Between the Distortion of Indigenous Knowledge and Me

[Image: The character of Shaka Zulu. He is starring at something before him with an emotionless face — © South African Broadcasting Corporation]

“Ikhanda elixegaxegayo liyofulela abafazi” ~ indoda iyindoda ngokuba umthetho wayo uhlonishwe ekhaya (isiZulu); loosely translated into English the idiom means that a man’s authority in a household forms his very essence as a man. Before I read it in Laurence Mabuya’s 1993 anthology of Traditional Literature of Zulu, as he called it, I had never heard of this phrase.

At first sight I rightfully saw it as an expression used by older men to assert patriarchy in a sanctioned way. Another phrase utilised in one text, “indoda akufanele iphathe umuzi wayo nge ndluzula nje kuphela,” translates to the prohibition of the use of violence to enforce such authority, although, unsurprisingly, in discretionary terms. Nevertheless, in hindsight, the former was created to rationalise the hegemony of men in what was, in effect, a society built to erase women. For the purposes of this text, no specific period of time is referenced. However, it is important to note the intricate history of South Africa which is fraught with nuance. More especially, the apartheid system, Native Land Act, Bantu Authorities Act, and the Traditional Leadership and Governance Framework Act among other instruments of the legal system which preceded our constitutional democracy should be emphasised in that they largely shaped the formation of what has been detailed regarding African culture and its prevailing norms.

What is frequent in the parlance of men today is no different to what was propounded by their forefathers. The term man as it pertains to young males only implies the assuming of such authority and, consequently, mothers become the first victims of toxic masculinity; an issue which is further complicated by absent, if not partriarchal and misogynistic, fathers.

This deliberate attempt to create hegemony based on gender had an impact on the formation of masculinity within African culture; thus, producing lasting effects whose influence can be ascertained by reading reports of sexual abuse.

While I acknowledge that patriarchy, sexism, misogyny, misogynoir, homophobia and transantagonism were not “formed” (the use of this term is due to the difficulties of expression in this language) through a mere doctrine, it has certainly sustained them along with a plethora of other factors.

I believe words exist to strengthen beliefs and are subject to abuse as history suggests. Just as decolonisation is required in current education, so now, though the thoughtlessness of politics would dictate otherwise, it is important that the patriarchy embedded in indigenous knowledge be treated with the same contempt as the whiteness in pedagogical applications; lest we find ourselves back to the point in which we started: looking outward.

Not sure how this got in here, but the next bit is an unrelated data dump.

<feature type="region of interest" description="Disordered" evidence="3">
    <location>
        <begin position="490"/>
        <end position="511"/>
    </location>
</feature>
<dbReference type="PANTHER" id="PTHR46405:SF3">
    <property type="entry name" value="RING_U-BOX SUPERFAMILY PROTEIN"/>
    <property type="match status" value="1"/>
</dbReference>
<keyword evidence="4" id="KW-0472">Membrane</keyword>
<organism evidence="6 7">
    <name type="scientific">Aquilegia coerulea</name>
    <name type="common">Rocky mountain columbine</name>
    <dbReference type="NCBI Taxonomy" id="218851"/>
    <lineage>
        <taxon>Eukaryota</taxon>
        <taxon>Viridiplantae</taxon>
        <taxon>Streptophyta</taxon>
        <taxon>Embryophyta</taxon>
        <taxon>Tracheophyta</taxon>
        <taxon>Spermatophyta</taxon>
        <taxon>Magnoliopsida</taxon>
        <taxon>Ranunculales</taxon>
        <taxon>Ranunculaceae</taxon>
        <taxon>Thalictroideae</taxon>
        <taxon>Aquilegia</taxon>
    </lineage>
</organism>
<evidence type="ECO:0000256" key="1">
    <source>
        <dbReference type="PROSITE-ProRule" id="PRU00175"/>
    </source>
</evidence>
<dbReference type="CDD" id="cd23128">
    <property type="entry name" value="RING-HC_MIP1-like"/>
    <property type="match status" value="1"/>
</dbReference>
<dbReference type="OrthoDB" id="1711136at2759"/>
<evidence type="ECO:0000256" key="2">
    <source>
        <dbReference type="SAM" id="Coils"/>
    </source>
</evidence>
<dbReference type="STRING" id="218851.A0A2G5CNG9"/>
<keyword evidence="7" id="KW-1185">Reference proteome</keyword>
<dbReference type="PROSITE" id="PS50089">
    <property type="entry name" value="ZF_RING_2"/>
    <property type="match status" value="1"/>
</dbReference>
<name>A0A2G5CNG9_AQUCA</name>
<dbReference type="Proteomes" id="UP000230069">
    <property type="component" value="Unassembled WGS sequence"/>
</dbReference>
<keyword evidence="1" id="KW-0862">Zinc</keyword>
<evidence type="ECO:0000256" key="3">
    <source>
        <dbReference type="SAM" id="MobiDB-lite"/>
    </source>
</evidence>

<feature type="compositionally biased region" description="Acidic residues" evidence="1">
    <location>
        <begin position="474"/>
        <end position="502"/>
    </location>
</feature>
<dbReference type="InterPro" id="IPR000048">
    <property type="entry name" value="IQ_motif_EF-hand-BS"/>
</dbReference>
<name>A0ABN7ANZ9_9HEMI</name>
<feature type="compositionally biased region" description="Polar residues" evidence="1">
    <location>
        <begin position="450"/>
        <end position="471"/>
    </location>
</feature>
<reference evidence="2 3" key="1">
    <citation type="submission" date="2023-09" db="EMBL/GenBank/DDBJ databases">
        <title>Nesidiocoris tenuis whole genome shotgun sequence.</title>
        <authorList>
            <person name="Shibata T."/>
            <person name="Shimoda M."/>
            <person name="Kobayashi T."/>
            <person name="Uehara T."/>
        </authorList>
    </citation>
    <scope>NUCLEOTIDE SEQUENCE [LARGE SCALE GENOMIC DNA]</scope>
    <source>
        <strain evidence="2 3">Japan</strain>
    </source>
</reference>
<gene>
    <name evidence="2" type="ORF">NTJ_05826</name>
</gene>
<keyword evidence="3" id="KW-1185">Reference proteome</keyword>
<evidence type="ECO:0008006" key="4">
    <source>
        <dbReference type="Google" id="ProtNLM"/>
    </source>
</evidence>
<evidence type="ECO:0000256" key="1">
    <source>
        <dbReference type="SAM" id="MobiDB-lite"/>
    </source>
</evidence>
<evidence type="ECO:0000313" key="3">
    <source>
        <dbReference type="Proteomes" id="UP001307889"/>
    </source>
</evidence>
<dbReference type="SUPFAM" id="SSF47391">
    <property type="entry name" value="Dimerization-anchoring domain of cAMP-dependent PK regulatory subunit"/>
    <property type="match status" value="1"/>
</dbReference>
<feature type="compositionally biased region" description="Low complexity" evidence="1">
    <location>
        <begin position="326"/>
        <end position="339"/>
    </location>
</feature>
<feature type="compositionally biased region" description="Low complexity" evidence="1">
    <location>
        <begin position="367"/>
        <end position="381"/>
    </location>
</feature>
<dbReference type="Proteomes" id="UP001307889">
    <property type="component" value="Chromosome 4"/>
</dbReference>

Systemic oppressions function in a similar manner and intersect with one another, therefore, it is important that we fight -isms collectively. Patriarchy within African literature is nothing unique, of course. It is important to me, specifically, because it was the first form of literature that I, and many other people who went to institutions which offered isiZulu, came across in primary school.

Similarly, in high school I found it unpalatable when, in a coming of age novel, the spread of HIV was centred around a woman who was “immoral” – this couldn’t be more further from reality and was clearly a deliberate attempt to move men and their various instruments of power towards innocence. It is a pity that such a beautiful language goes to the long and narrow passage of heteronormativity, misogynoir, homophobia, ableism and xenophobia – a reality we must all try to change.

Unfortunately, the colossal task before us as men cannot be modelled by Jay-Z being “vulnerable” – deep inside toxic masculinity exists bigger issues which are seemingly invisible to most men. The intersection between a system of power, broken bodies, broken communities, and HIV lies herein [the report of sexual abuse, again], in your community, place of learning, workplace, gym, bar, church: everywhere.

Where is the boundary for the single individual in his concrete existence between what is lack of will and what is lack of ability; what is indolence and earthly selfishness and what is the limitation of finitude?
  • Søren Kierkegaard, Concluding Unscientific Postscript, p. 490